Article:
It is in this context that the ICCIM's first era should be judged, as the group was specifically created to serve the interest of the state by rewarding the supporters of the pro-revolution interest groups. It was no surprise that Khamoushi and his deputies always fought for preferential import licenses, for access to interest-free or cheap credit for their friends, or guaranteed market share for favored groups. Formerly head of the Mostazafin Foundation, he is still the chairman of three large textile companies owned by two religious centers and the CEO of Iran's Investments Company. He was long known to be ruthless in defending his turf and warding off potential intruders.
In the end, several factors worked toward his demise. First, after the accession of reformists, transparency forced a new approach to certain aspects of economic activity. What emerged was a new and younger crop of activists and entrepreneurs from the Revolutionary Guards and other institutions who gradually entered the scene clamoring for change in the distribution of resources.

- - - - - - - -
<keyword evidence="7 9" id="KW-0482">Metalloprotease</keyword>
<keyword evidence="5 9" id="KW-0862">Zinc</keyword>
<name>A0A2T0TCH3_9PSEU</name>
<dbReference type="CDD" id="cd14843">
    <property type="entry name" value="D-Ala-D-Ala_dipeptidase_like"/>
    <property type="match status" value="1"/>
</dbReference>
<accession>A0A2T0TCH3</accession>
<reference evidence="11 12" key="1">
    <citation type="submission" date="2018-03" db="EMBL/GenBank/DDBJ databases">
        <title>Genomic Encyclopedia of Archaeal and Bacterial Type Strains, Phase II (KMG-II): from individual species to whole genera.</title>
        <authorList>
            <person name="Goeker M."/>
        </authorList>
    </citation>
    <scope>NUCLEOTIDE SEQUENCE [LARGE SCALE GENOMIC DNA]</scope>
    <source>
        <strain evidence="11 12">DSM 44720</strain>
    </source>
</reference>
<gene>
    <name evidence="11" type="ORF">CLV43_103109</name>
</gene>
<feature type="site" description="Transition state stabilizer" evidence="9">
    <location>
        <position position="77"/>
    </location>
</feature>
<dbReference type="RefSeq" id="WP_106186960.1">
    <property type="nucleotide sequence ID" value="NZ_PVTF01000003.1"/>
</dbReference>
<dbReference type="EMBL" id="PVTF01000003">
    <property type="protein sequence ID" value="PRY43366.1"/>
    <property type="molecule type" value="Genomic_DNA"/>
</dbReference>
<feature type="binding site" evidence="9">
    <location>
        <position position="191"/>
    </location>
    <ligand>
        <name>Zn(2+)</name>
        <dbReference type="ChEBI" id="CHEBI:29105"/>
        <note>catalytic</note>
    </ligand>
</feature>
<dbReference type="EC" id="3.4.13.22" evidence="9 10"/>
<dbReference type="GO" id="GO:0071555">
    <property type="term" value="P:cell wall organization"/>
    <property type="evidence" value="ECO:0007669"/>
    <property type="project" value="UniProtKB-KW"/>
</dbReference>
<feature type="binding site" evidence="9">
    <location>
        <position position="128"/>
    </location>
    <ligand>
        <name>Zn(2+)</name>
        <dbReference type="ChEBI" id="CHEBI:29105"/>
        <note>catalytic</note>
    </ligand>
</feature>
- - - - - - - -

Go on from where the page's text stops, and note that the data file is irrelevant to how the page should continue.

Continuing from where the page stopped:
Another factor was the long-term interests of the state, which forced the Supreme Leader, Ayatollah Ali Khamenei, on February 19, 2007, to demand changes in the country's economic policy.
Finally, Khamoushi's own hubris worked against him. The first crack in the monolithic power of the Motalefeh in the chamber appeared in 2003 when the reformist government of the president Mohammad Khatami forced Khamoushi to allow independent candidates from the private sector to compete in the ICCIM election.